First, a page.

While driving, the Tire Pressure Monitoring System (TPMS) ignition can turn on when you have low tire pressure. In such a situation, you may wonder how long you can keep driving on it and how safe that attempt is.
First off, between 20 and 30 PSI is considered low tire pressure. You can drive, at most, 50 miles in this condition safely. However, the acceptable distance you can drive with low tire pressure will also depend on the driving conditions, e.g., during snow, summer, and off-road.
|Driving condition||Safe driving distance with low tire pressure|
|Paved Roads||Not farther than 50 miles|
|Off-road||Not longer than 10 minutes or 10 miles|
|On snow/winter||Not longer than 30 minutes or father than 40 miles|
|In Summer||Not more than 30 minutes|
In the rest of this post, we will explore the factors that come into play when driving in different conditions with low tire pressure and how to avoid low tire pressure while driving.
Table of Contents
Driving long distances on low tire pressure – Explained
The general safe zone for driving on low tire pressure is not driving for very long. But the best way to give a definite answer is to throw in more context, such as the driving conditions, weather, and handling capacity of the driving experience.
For example, if you get low tire pressure while driving on paved roads, you can keep rolling for as long as 50 miles before it becomes a danger zone. But the situation is different when it comes to off-road driving conditions.
In the latter, you could end up somewhere in the end, so you will only want to go up to 10 minutes or 10 miles after you notice a low tire pressure.
As you already know, gaining traction is more challenging in snowy conditions, so having low tire pressure is an added difficulty. You want to drive up to 30 minutes with low tire pressure in such conditions.
Even with these estimations, the possibility of driving on low tire pressure is still in doubt for some car owners. We will touch on this in the next section.
Can I drive with low tire pressure?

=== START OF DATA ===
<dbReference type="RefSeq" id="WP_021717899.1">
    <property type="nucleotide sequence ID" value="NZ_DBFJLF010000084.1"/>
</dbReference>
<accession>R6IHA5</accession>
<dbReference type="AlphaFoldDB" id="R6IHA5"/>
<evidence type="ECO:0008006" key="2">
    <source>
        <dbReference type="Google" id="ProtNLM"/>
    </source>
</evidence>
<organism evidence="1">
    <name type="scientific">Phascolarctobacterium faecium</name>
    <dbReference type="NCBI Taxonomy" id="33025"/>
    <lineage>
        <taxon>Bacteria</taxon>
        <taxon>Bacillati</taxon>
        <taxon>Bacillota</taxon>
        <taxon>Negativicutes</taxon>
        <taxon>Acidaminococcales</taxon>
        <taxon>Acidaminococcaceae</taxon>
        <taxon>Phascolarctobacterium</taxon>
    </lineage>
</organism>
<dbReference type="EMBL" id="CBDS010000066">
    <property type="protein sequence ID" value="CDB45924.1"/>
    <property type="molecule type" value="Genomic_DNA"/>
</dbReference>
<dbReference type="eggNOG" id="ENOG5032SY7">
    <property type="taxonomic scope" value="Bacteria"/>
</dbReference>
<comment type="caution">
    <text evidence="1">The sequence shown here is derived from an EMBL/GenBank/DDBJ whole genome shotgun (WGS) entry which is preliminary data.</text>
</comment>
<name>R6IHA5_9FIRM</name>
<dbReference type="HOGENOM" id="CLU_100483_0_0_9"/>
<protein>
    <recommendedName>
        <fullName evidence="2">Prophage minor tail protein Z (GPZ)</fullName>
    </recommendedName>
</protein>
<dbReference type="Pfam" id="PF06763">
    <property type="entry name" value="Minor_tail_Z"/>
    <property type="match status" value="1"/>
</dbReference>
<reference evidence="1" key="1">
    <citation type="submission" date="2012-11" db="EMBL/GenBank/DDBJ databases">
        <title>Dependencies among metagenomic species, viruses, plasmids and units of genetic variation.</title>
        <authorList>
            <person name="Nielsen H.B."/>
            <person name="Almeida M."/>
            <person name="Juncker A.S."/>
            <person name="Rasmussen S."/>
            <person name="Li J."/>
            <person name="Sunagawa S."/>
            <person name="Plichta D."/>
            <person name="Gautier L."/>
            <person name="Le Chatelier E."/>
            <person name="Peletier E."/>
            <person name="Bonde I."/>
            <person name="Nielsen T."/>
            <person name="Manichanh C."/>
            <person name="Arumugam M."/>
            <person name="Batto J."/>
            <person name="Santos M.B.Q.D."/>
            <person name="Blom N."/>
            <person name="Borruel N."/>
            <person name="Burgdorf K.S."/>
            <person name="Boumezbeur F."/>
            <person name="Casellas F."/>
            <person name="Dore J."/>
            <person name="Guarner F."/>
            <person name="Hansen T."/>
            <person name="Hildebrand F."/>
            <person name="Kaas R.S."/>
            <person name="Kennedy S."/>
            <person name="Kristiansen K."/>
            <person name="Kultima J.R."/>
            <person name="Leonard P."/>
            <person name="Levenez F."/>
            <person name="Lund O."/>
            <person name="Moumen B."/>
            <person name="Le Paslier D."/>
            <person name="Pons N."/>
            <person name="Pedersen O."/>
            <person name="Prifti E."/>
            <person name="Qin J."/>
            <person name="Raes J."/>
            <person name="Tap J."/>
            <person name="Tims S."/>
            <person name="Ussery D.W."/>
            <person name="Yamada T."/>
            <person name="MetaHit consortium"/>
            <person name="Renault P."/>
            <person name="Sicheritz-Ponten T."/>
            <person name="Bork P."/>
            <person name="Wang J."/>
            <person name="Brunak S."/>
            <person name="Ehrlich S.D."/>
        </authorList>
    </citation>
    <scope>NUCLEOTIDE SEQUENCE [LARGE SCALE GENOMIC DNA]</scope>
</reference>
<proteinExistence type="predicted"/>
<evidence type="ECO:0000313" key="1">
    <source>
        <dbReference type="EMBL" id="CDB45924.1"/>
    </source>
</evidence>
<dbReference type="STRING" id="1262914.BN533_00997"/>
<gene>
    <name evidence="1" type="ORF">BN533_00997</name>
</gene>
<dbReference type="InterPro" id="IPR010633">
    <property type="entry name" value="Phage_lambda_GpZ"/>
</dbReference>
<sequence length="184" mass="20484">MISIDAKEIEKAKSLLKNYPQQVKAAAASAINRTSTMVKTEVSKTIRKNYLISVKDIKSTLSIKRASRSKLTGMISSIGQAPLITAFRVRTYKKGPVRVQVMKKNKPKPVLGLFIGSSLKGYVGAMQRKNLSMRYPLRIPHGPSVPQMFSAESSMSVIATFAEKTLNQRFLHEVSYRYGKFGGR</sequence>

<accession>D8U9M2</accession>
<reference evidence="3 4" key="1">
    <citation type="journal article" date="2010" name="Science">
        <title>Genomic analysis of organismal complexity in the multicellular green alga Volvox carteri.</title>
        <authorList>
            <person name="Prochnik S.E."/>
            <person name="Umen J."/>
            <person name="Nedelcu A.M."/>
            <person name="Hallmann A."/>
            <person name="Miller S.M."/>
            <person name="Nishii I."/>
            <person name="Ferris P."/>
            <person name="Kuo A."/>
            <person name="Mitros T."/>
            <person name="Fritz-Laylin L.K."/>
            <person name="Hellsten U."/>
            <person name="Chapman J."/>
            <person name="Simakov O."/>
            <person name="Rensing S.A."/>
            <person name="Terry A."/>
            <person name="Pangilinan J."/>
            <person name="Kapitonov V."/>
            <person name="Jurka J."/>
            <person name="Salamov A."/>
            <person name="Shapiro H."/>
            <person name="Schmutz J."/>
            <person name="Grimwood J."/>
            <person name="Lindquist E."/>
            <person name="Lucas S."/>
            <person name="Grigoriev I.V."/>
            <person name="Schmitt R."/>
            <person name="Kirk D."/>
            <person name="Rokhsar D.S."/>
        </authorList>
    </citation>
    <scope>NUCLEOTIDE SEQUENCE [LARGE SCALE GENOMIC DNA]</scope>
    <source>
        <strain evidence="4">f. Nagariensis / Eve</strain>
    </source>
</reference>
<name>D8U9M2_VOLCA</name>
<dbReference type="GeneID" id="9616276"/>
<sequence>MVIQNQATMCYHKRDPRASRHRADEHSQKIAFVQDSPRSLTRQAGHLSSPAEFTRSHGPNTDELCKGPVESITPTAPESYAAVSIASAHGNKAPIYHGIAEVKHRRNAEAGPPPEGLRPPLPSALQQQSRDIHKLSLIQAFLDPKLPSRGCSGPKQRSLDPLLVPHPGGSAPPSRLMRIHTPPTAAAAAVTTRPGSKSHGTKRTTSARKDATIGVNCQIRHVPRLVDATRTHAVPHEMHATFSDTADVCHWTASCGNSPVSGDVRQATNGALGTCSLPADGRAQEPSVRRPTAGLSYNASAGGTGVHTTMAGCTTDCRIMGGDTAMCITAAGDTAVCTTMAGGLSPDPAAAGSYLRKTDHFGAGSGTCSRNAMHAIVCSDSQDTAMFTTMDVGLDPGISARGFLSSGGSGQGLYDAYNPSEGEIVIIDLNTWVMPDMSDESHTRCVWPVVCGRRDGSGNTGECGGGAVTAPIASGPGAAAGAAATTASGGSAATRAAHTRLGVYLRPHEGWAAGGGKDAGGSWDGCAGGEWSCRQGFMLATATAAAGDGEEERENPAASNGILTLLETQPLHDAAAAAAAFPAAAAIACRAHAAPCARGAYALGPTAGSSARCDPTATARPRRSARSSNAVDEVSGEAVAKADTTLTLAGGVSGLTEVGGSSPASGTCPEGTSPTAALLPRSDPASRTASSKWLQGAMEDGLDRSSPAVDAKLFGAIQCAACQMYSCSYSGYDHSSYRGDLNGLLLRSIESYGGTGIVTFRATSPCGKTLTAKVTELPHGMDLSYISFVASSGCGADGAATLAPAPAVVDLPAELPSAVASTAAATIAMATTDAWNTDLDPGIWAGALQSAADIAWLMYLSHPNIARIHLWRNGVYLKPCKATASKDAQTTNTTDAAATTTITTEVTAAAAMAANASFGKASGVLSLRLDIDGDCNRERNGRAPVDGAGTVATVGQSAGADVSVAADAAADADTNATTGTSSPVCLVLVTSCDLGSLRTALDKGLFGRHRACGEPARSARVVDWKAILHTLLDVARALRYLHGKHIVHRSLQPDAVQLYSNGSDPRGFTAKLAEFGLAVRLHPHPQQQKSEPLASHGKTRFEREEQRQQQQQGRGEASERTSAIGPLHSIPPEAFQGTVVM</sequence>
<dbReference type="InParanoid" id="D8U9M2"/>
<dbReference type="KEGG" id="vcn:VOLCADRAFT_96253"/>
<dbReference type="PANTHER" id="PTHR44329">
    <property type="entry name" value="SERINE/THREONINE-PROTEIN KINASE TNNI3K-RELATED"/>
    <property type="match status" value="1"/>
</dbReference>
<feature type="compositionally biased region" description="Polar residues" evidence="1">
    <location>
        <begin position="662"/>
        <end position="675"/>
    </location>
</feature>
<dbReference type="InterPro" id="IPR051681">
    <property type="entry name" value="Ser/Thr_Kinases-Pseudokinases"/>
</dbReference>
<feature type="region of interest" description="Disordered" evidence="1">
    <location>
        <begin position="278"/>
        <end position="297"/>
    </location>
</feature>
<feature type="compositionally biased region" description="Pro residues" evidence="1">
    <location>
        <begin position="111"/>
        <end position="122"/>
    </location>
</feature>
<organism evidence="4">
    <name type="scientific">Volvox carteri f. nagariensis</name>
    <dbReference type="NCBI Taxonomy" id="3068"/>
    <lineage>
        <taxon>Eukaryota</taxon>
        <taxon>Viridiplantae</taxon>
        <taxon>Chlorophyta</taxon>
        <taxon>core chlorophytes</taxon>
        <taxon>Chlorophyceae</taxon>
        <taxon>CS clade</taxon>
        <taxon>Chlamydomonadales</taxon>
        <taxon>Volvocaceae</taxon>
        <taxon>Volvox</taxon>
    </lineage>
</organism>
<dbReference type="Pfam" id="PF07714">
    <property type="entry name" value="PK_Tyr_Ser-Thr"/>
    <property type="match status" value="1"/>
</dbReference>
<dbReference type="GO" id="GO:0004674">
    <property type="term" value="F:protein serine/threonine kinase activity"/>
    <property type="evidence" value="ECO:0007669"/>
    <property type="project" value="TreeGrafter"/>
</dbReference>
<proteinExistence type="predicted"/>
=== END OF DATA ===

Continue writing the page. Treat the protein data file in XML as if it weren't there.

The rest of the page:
It is possible to keep driving at low tire pressure, but it is not always safe. Drivers do this daily, so it is nothing new under the sun. However, you need to prioritize safety when in such a situation.
Do your tires appear deflated? Is the pressure loss due to a minor puncture? After you examine the tire’s status, it may not be too dangerous to keep driving on low tire pressure, but you’ll need a fill soon.
You should stick to the safe side and get to the nearest gas station instead of taking the risk of driving on. And if you absolutely must do it, there is a certain pressure level at which it is never safe to continue driving.
What is PSI too low to drive on?
If you must keep driving on a low-pressure tire, ensure it is not below 20 psi because anything below that benchmark is considered a flat tire. Driving on a flat tire is risky.
Safety standards do not recommend even 20 psi, but it is the least you can keep driving on before adding air. It is best to stick to the recommended tire pressure.
What low tire pressure can you drive on?
Most vehicle manufacturers recommend that you drive with 32 psi to 35 psi tire pressure, but the specific recommendation for your car will depend on the size and weight of your vehicle and how much load it can carry.
Other handling parameters, like the tread contact patch shape of the car, will also determine how low tire pressure you can safely drive with.
What happens if I keep driving at low tire pressure?
It is better not to find out. However, driving on low-pressure tires beyond the safe distance coverage can result in tire failure, such as a blowout, endangering drivers’ and passengers’ lives.
Imagine driving with 20 psi at 60 mph, and the tire blows out. That will lead to a loss of control at high speed and eventually end in a tragic situation.
Aside from that, driving with low tire pressure jeopardizes the tread of your tires and prompts untimely tire replacement, which means more dollars out of your purse.
For these reasons, it is not smart to keep driving for longer distances when your tire pressure is low, especially at high speeds.
How to avoid low tire pressure while driving
Apart from punctures, factors like changes in driving conditions (temperature), damage to the rim, faulty valve stems, potholes, and prolonged car sitting can cause low tire pressure.
So, avoiding these factors can help prevent low tire pressure while driving. By extension, you will reduce the risk of heat buildup and tire blowout.
The bottom line
Courtesy of the TPMS light, you can always know when your tire is losing air pressure. When that happens, it is unsafe to keep driving long distances.
How long you can keep driving on low tire pressure will also depend on the driving condition, but neglecting this fact can lead to rapid fuel consumption, excessive tire wear, or even worse, such as tire failure, loss of control, or even an accident.
When you notice your tire has low pressure, the next action will be to adjust the inflation pressure with an air pump as soon as possible.